On the energy and environment track, Adrienne Pierce, a start-up CEO from New Sun Road, walked us through her firm’s award-winning Microgrid Controller innovation. She presented on the technical merit of the cloud-based controller, and how it is a potential solution for climate change.  She shared case studies of current systems in the Sierra foothills, Puerto Rico, downtown San Jose, CA and Guatemala. In Guatemala, the system is empowering women entrepreneurs to enrich their lives and work.

Kim Getgen, Founder and CEO of InnovationForce, spoke about their innovation framework to help power and utilities companies manage and measure outcomes from innovation holistically and centrally, via a common innovation framework, inspired by Dr. Linda Hill from Harvard. Her framework is built on having an innovative culture because Innovation is a human-team sport. Creating cultures that support innovation is as necessary as having the technical answers.

Simay Akar represented IEEE HTB to present electric vehicles and renewable energy system development as part of the HTB initiatives.

ChatGPT overtook the world in less than a year. Microsoft’s chief engineer Jennifer Marsman demystified the various AI models, explaining how they work and their limitations. Hala Ballouz, Electric Power Engineers LLC’s CEO, highlighted various AI use cases for power utility sector, especially how AI might optimize power system distribution by bringing more renewables online at the right time and to the right locations. Dr. Shi-Guang Li shared his start-up’s achievement developing AI models used to predict and prevent underground water contamination from agriculture run-offs and industrial discharges.

R4 WIELS PanelThe R4 WLS wrapped up with a diverse panel of women leaders — a classical music station radio host, a director from Westinghouse Nuclear Energy, a student from University of Michigan, a chemist from LTU, and a mother of four (see photo at right). Liang Downey, the WIELS Summit Chair, facilitated the panel discussion. Dr. Sibrina Collins ’s powerful tool is to engage students through storytelling. It is such an effective way to get your points through and bring everyone on board across multi-culture and multi-discipline environments. Likewise, storytelling is a super tool for engineers to practice, try and leverage. Each panelist walked their own unique path, but they have arrived at a common point today to embrace their successes as overcomers, motivators and contributors.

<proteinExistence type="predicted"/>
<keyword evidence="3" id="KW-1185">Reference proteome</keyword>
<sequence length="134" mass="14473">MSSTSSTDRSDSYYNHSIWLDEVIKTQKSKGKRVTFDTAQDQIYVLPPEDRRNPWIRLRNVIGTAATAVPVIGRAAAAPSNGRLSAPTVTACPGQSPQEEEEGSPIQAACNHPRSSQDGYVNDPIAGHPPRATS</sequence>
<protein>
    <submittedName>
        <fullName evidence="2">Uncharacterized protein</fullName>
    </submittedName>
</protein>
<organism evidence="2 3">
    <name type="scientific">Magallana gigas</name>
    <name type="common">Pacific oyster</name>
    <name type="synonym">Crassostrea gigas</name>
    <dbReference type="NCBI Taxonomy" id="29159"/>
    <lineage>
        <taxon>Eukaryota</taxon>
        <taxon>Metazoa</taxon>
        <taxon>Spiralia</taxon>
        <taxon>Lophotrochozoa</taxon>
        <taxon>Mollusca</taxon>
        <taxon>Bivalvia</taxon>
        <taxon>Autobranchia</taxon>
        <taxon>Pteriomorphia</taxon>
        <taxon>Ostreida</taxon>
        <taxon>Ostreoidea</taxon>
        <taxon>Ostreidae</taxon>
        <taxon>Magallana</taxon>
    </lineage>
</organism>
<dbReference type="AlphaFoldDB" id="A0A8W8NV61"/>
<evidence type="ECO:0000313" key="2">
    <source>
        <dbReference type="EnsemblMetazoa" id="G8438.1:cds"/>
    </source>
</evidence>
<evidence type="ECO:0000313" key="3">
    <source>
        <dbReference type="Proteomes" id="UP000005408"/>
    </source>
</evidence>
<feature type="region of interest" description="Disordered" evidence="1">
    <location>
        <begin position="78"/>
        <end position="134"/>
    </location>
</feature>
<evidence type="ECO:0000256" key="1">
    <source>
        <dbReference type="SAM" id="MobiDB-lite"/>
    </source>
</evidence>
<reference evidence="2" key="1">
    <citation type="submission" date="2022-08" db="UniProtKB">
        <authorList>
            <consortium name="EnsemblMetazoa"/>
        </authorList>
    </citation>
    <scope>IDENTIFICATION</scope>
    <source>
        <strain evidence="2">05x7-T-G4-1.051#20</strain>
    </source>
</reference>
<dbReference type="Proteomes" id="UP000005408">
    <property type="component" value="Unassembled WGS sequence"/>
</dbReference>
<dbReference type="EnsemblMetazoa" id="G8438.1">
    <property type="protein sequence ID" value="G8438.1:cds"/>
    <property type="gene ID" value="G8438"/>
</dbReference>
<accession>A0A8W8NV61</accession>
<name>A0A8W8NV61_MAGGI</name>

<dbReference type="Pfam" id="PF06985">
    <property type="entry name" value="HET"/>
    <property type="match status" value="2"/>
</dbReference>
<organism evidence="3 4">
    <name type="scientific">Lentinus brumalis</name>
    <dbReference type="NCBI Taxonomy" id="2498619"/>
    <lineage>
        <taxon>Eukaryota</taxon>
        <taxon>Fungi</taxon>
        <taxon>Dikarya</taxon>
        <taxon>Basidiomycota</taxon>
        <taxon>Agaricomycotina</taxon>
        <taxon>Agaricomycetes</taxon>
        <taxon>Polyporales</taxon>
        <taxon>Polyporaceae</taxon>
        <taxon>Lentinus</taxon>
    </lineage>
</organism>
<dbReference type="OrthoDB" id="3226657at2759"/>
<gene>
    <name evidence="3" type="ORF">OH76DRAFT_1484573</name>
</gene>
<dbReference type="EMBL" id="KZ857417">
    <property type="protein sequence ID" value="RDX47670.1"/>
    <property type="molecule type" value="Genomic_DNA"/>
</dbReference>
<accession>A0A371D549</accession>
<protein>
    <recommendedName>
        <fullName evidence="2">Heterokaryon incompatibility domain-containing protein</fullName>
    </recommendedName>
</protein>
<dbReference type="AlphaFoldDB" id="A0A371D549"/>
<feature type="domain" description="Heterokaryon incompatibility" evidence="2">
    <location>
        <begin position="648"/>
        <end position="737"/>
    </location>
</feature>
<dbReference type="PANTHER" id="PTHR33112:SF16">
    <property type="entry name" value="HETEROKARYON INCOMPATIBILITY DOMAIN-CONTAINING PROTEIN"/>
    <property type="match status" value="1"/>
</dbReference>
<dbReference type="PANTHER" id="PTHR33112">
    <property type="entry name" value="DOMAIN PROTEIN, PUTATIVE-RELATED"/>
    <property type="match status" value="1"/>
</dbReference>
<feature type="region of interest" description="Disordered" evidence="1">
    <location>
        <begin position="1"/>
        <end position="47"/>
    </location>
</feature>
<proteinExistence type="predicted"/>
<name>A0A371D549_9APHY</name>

Alexandra Enders is a college student in computer engineering at the University of Michigan. She joined her mother to attend an IEEE Region 4 WIE AI Summit in Chicago in 2019 when she just started high school.  Her mother Kim Enders is a dear sponsor for our summit. She attended many AI sessions during the summit, and it was that early exposure to AI motivated her to pursue computer engineering degree today. At the Summit in Detroit, she got connected with Hala Ballez and there is an opportunity for her to intern at Hala’s firm in Austin.

Some attendees made the 5-hour drive from Chicago to attend the summit in Detroit. They shared that the drive was more than worth the travel time, and they thanked IEEE for putting together such a high-caliber event. During Ed Palacio’s closing remarks, he said that as the 2023 IEEE-USA President, he had attended many conferences and this was one of the best. This Summit would not be successful without support from IEEE-USA, Region 4, WIE, HTB and the Southeast Michigan Section. IEEE can engage members and non-members by engaging volunteers and leveraging industry connections to increase our eminence in our community, and connect students with mentors. 


Liang Downey

Liang Downey is IEEE R4 WIELS Chair.